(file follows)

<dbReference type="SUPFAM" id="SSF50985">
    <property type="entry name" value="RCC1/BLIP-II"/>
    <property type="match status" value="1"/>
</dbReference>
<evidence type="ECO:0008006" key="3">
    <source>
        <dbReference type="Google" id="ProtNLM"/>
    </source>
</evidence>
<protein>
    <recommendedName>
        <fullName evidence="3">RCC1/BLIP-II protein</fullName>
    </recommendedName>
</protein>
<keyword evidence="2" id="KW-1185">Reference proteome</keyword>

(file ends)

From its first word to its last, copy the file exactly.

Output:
<dbReference type="SUPFAM" id="SSF50985">
    <property type="entry name" value="RCC1/BLIP-II"/>
    <property type="match status" value="1"/>
</dbReference>
<evidence type="ECO:0008006" key="3">
    <source>
        <dbReference type="Google" id="ProtNLM"/>
    </source>
</evidence>
<protein>
    <recommendedName>
        <fullName evidence="3">RCC1/BLIP-II protein</fullName>
    </recommendedName>
</protein>
<keyword evidence="2" id="KW-1185">Reference proteome</keyword>